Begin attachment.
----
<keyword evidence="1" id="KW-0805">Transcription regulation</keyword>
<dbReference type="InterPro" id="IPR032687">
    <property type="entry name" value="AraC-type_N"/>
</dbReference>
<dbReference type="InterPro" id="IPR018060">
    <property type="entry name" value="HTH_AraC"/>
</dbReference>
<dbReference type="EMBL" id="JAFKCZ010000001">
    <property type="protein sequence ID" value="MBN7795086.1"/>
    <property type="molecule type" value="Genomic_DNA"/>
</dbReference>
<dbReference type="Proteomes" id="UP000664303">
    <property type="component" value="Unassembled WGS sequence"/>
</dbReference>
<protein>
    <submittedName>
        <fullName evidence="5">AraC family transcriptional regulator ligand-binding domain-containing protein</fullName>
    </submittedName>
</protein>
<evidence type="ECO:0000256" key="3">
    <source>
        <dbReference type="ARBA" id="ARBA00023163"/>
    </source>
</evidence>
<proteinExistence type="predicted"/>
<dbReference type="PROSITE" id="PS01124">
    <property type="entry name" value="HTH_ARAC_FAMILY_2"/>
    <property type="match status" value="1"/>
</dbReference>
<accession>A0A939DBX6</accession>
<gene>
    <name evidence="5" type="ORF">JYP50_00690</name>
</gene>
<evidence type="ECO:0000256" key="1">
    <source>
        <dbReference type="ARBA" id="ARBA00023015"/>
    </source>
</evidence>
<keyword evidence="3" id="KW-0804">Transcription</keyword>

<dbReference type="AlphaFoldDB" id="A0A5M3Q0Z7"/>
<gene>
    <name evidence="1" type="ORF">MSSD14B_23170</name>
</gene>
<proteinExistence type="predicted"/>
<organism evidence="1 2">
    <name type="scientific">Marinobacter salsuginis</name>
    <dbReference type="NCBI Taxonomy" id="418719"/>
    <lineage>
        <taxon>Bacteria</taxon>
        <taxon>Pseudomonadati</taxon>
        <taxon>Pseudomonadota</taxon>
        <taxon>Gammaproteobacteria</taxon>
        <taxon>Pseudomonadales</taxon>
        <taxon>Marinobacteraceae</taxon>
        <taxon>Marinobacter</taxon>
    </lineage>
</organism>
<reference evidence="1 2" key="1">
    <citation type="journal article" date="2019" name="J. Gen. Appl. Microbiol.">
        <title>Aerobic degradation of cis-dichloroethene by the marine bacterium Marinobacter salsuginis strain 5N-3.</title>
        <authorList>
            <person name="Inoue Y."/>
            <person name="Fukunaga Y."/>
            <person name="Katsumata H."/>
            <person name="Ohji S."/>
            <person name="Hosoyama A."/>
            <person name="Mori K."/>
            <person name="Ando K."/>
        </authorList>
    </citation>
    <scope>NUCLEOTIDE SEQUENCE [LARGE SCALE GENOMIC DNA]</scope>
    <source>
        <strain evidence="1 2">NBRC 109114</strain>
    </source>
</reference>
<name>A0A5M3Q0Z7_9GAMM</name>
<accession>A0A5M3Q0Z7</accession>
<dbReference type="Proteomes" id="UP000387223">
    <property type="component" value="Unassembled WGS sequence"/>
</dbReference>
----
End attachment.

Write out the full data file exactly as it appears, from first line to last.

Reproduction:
<keyword evidence="1" id="KW-0805">Transcription regulation</keyword>
<dbReference type="InterPro" id="IPR032687">
    <property type="entry name" value="AraC-type_N"/>
</dbReference>
<dbReference type="InterPro" id="IPR018060">
    <property type="entry name" value="HTH_AraC"/>
</dbReference>
<dbReference type="EMBL" id="JAFKCZ010000001">
    <property type="protein sequence ID" value="MBN7795086.1"/>
    <property type="molecule type" value="Genomic_DNA"/>
</dbReference>
<dbReference type="Proteomes" id="UP000664303">
    <property type="component" value="Unassembled WGS sequence"/>
</dbReference>
<protein>
    <submittedName>
        <fullName evidence="5">AraC family transcriptional regulator ligand-binding domain-containing protein</fullName>
    </submittedName>
</protein>
<evidence type="ECO:0000256" key="3">
    <source>
        <dbReference type="ARBA" id="ARBA00023163"/>
    </source>
</evidence>
<proteinExistence type="predicted"/>
<dbReference type="PROSITE" id="PS01124">
    <property type="entry name" value="HTH_ARAC_FAMILY_2"/>
    <property type="match status" value="1"/>
</dbReference>
<accession>A0A939DBX6</accession>
<gene>
    <name evidence="5" type="ORF">JYP50_00690</name>
</gene>
<evidence type="ECO:0000256" key="1">
    <source>
        <dbReference type="ARBA" id="ARBA00023015"/>
    </source>
</evidence>
<keyword evidence="3" id="KW-0804">Transcription</keyword>

<dbReference type="AlphaFoldDB" id="A0A5M3Q0Z7"/>
<gene>
    <name evidence="1" type="ORF">MSSD14B_23170</name>
</gene>
<proteinExistence type="predicted"/>
<organism evidence="1 2">
    <name type="scientific">Marinobacter salsuginis</name>
    <dbReference type="NCBI Taxonomy" id="418719"/>
    <lineage>
        <taxon>Bacteria</taxon>
        <taxon>Pseudomonadati</taxon>
        <taxon>Pseudomonadota</taxon>
        <taxon>Gammaproteobacteria</taxon>
        <taxon>Pseudomonadales</taxon>
        <taxon>Marinobacteraceae</taxon>
        <taxon>Marinobacter</taxon>
    </lineage>
</organism>
<reference evidence="1 2" key="1">
    <citation type="journal article" date="2019" name="J. Gen. Appl. Microbiol.">
        <title>Aerobic degradation of cis-dichloroethene by the marine bacterium Marinobacter salsuginis strain 5N-3.</title>
        <authorList>
            <person name="Inoue Y."/>
            <person name="Fukunaga Y."/>
            <person name="Katsumata H."/>
            <person name="Ohji S."/>
            <person name="Hosoyama A."/>
            <person name="Mori K."/>
            <person name="Ando K."/>
        </authorList>
    </citation>
    <scope>NUCLEOTIDE SEQUENCE [LARGE SCALE GENOMIC DNA]</scope>
    <source>
        <strain evidence="1 2">NBRC 109114</strain>
    </source>
</reference>
<name>A0A5M3Q0Z7_9GAMM</name>
<accession>A0A5M3Q0Z7</accession>
<dbReference type="Proteomes" id="UP000387223">
    <property type="component" value="Unassembled WGS sequence"/>
</dbReference>